Animal agriculture is the main cause of deforestation, with a massive 41 percent of tropical deforestation — 2.1m hectares a year — directly linked to the expansion of pasture for grazing beef cattle, mostly in Brazil. In addition, nearly 500,000 hectares of forest is cleared every year to grow soy, the majority of which — around 77 percent — ends up as livestock feed.


Agriculture is the main cause of biodiversity loss worldwide. A primary reason for this is its use of land, and that demand is stoked above all by animal agriculture. If everyone adopted a plant-based diet, we could reduce agriculture’s land use by 75 percent, taking pressure off our natural resources and allowing wild habitats of all types to flourish.


In response to scientists and animal advocates urging people to adopt plant-based diets, farmers and farming organisations have often encouraged people to eat “less but better meat”, meaning meat that comes from pasture-raised cows and sheep. But 77 percent of agricultural land is used for farming animals, with most of that used for grazing animals. Cows and sheep, the types of animals most likely to spend at least some of their lives lon pasture, require up to 100 times more land than growing cereals. 

According to the meat industry, it’s okay to have cows and sheep take up lots of land because if they are farmed in the right way they can store carbon in the soil and fight climate change in the process. The problem is, the evidence doesn’t back up these claims. What the evidence does consistently show is that eating plant-based foods is the most effective way to reduce your impact on the planet.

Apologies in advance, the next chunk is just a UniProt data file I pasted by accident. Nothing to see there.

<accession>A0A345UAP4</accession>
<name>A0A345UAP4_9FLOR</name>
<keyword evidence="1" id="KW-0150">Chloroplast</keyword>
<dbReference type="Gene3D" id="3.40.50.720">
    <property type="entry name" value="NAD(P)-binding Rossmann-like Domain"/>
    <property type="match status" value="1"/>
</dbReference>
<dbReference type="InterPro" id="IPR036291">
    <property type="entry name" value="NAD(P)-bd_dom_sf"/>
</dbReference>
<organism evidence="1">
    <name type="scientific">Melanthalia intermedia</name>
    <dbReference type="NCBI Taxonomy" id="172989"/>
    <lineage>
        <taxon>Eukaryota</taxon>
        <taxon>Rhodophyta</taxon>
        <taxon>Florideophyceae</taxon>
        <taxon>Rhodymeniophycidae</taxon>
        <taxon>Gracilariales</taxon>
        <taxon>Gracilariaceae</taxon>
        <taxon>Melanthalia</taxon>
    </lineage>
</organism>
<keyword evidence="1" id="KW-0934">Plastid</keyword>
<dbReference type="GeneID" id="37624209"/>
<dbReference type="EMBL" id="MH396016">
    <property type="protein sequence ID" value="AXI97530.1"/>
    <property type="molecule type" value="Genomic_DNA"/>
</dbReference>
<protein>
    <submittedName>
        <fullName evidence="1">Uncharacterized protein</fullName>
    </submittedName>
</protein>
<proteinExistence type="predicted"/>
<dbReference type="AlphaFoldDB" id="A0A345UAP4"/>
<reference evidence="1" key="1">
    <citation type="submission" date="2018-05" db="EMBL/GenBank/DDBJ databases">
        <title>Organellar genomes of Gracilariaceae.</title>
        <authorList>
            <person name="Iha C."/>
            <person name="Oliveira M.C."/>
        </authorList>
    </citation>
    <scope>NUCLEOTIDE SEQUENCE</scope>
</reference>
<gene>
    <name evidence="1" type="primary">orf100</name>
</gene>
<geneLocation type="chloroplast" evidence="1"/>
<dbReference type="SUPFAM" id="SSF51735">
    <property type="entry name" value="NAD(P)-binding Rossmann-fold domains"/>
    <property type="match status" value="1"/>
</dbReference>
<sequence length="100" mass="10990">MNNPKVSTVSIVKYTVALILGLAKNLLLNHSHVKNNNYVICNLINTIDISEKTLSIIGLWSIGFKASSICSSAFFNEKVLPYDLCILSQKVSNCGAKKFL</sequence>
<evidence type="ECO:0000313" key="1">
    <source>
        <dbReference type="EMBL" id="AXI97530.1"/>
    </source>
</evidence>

The impacts of meat production are numerous and serious. If people ate less meat this could go a long way to helping the environment.


If everyone went vegan, we could free up 75 percent of agricultural land to be used for other purposes such as rewilding. This would not only help to draw down carbon from the atmosphere as the biomass of trees and other vegetation increases, it would also allow species to thrive in areas where they have been killed to protect farming interests, such as badgers in the UK and wolves in the US.

Methane emissions would quickly fall, which would be a big boon for the climate. Cutting methane emissions by 40 to 45 percent over the next decade would prevent 0.3C of global temperature rise by 2040, according to experts, which could be vital in preventing a breach of the 1.5C limit.

Manure, pesticides, and fertilisers used to grow feed crops cause huge amounts of pollution, creating dead zones in our oceans and rivers where wildlife suffocates and dies. Without the pollution from animal farming these ecosystems could recover.